On Monday, February 24, the Senate held a forum on Greek senators and their relevance to the student body. If I didn’t have another commitment at the time, I would have gone and defended Greek representation too, along with nearly two hundred of my Greek brothers and sisters. When it comes to Greek life, I’m a firm supporter. I pledged a fraternity first semester of my freshman year, and you can bet that I take pride in saying that. I’ve never experienced a organization like this that is so close-knit and holds traditions that are over 150 years old. I know there are social stigmas that surround Greek life; allow me to clear it up and reason you into joining us.
Nearly a third of RPI’s campus is Greek and consequently contributes significantly to student life, whether through charity events or social opportunities. In each of our respective Greek associations, we form bonds that are stronger and tighter than friendships outside the group. People reason that they’ll experience the same if they join clubs or other organizations; it is not the same. While they do offer their own traditions and culture, they are not on the same level as fraternities or sororities. It’s not like I’m going from nothing on this; I’m speaking from being a part of two clubs for nearly two years. The whole system, it’s just different. It’s unique. Through the pledging or candidacy process, people develop, they grow up together during their respective pledging events, and even after they are initiated, the bonds only become stronger. The whole process, it’s surreal.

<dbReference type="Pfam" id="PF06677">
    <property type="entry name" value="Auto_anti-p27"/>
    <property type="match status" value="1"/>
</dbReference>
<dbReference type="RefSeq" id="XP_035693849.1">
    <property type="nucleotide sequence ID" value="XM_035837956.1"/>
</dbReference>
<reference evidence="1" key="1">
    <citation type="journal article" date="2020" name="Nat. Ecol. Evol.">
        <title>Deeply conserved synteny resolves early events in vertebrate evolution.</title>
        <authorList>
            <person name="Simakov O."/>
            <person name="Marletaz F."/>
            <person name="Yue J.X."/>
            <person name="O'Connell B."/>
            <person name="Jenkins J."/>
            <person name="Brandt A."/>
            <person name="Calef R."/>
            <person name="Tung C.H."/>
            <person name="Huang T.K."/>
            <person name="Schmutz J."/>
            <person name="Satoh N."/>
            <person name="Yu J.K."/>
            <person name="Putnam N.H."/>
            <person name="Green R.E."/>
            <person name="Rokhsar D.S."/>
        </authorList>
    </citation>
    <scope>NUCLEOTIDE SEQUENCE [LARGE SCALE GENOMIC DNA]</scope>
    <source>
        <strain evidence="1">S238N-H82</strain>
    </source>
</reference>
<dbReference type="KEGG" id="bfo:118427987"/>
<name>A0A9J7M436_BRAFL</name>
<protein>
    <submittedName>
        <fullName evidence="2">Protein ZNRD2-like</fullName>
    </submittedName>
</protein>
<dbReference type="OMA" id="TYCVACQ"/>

When I first came to RPI, I had no intention of joining a fraternity. I had it so stuck in my head that the stereotypes were true; why would I associate myself with a crazy organization that had values like those depicted in Animal House? Fortunately, I met the right people that persuaded me otherwise. They were some of the most studious, competent, and amiable people that I’ve ever met; they were just your typical RPI students. And when I found out that they were part of a fraternity, it honestly shocked me. I realized then that people don’t join ideas or organizations, people join people. I enjoyed playing video games with them, playing sports with them, and talking with them. After I realized how much they were like me, I was more willing to embrace the ideals and tradition the organization had to offer me. I decided to join them and be part of this tight group of people who were so like me. I think it’s one of the best choices I’ve made for not just my college career, but also my future.
In joining my fraternity, I’ve never had more fun in my life opening up to people and making memories with my brothers. I wasn’t part of this fraternity stereotype; I was a person in a group of like-minded people, with its own traditions and culture. We hold charity events together, we play intramural sports together, and we live together. The group has matured me and has taught me social skills I wouldn’t have developed otherwise. I know that rush has past, but if you’re not in one right now, you should do some exploring; there’s a fraternity or sorority for everyone. They significantly contribute philanthropically, socially, and culturally to student life, whether through relay runs, goodie sales, or parties. And being a part of that, at least for me, makes me mighty proud.